I’m a mother of a nine year old boy and a seven year old girl.
I’ve made plenty of toy-buying mistakes. But now we’re coming up to Christmas and the toy buying season, here’s my list of five great options I’d happily put on Santa’s list again – and the list of ten toys I’d happily lose on the way to the mail box!
One thing I would advise – buy a single big item each year, and ignore the small stuff. Small presents will soon add up cost-wise anyway, and trust me, they’ll get far more value from the big, great stuff than the small plasticky rubbish.
So invest in the scooters, the train set, the trampoline (between your kids as a one-off family gift). Ignore the little plastic cutesy sets of critters and Barbie and other similar brands. Buy basic Lego blocks and forego the Star Wars and similar. Ignore anything that talks and claims to teach.
And remember, what your kids will remember from Christmas will always be how much you love them, not how much you spent.
Happy holiday hunting! 🙂
The best of the best.
1. Wooden train set – generic brand, with “Thomas” add ons.
Suitable for age one to forever!
My kids have had YEARS of play with this wooden train set. I bought it six years ago, when my son was 3 and my daughter 1. They still bring it out and play with it. That’s six years EACH from one toy. Best value ever. I still keep it out, and it’s an awesome toy for any younger kids that come to play too. A win all around.
PS. I’ll even admit I like to play with it sometimes. This is one cool toy 😉
2. Tomy xylophone.
Birth to four
I only just passed this Tomy toy xylophone on to charity after years of play. The toy is robust and gender-neutral, as well as being educational. Part plastic, but still an awesome toy, and after six years of HEAVY play from my two still in good enough condition to pass on.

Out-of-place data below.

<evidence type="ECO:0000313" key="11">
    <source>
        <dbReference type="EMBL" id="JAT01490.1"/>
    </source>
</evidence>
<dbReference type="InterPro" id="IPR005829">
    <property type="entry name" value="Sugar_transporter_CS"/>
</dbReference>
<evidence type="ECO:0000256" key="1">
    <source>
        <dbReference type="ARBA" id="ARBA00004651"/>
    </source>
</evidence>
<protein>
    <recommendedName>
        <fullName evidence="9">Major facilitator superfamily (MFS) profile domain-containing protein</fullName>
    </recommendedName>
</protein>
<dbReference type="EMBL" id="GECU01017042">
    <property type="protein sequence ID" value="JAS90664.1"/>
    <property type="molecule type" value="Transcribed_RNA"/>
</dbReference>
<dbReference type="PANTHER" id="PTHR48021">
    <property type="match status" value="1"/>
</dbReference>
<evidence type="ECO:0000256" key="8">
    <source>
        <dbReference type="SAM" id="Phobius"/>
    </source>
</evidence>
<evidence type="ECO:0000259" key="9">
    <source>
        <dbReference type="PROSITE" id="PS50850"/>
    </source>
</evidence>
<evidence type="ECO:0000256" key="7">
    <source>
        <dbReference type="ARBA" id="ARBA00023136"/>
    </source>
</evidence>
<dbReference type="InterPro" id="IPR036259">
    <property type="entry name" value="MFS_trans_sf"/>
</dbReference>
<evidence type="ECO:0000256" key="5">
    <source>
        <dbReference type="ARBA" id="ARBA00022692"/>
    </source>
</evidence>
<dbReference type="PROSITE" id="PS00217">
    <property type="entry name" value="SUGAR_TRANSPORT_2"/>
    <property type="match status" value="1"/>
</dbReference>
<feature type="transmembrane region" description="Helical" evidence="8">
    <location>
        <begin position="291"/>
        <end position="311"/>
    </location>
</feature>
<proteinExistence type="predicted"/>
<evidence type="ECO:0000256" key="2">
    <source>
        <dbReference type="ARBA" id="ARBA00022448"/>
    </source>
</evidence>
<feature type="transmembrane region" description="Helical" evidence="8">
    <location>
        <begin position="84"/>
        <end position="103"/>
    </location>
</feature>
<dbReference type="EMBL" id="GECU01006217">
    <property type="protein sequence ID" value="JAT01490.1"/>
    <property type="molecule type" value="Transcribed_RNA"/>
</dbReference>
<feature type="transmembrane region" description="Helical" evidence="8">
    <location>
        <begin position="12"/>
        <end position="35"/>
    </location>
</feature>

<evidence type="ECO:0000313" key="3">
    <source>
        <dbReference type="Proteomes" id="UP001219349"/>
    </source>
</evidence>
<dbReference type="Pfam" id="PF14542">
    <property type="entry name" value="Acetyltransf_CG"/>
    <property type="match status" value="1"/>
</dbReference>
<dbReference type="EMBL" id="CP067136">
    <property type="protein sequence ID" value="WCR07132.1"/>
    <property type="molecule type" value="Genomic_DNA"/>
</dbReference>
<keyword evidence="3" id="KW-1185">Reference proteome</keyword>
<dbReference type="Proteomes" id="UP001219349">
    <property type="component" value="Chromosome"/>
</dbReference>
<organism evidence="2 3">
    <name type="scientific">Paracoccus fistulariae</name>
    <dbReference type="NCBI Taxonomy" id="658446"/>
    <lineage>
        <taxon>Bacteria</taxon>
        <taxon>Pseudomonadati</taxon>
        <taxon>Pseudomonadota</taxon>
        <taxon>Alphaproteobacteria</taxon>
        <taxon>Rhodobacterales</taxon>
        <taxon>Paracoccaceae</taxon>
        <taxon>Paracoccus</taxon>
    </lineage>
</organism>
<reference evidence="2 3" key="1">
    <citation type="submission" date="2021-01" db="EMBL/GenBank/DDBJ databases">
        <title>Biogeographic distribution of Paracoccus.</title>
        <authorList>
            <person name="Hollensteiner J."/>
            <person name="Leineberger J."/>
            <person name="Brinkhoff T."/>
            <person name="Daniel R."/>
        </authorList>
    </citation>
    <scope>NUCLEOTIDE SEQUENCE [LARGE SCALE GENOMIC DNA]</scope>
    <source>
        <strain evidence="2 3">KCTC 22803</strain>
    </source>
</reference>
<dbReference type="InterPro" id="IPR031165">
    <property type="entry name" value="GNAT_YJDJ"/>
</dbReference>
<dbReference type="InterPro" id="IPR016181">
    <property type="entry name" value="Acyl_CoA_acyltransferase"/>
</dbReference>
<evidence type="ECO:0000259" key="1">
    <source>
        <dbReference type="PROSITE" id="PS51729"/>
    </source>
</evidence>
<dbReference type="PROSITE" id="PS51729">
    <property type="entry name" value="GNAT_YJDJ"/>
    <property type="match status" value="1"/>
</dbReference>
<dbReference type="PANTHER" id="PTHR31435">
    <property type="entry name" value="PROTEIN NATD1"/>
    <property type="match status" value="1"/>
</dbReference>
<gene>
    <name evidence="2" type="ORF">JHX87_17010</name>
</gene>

3. Wooden A-Z blocks.
Birth to five
My kids have had years of fun with their wooden blocks. Another winner that won’t ever end up in the landfill on my watch. They also used the blocks as extra construction for the wooden train set, and my daughter still brings them out from time to time for her various construction projects.
Age three to ten
My kids have had a LOT more use from their scooters than they have had from their bikes. The scooters were easy to transport in the car, easy to learn to ride, and cheap to buy. They’ve been run into the ground, and a winner all around.
5. A trampoline with safety nets.
Age two to ten
I don’t want to think how many hours of use our trampoline has had. We’ve had it for years and it gets a workout every summer. A great investment for a family.
Ten wastes of money
These aren’t necessarily a complete waste of money. Just don’t expect the toys to last long, teach your children anything, or keep their attention for long.
Plus, they’ll likely to end up in landfill before the year is out.
1. Any small electronic with batteries.
We’ve had numerous beeping, blipping, squeaking toys through our home over the years. None of them have lasted long. They tend to be expensive and not worth the money. Don’t bother.
2. Anything that speaks, talks and claims to educate.
It doesn’t, it won’t and it’s a waste of money. If you want to educate your child, talk to them. Get books out of the library. Take them to the park.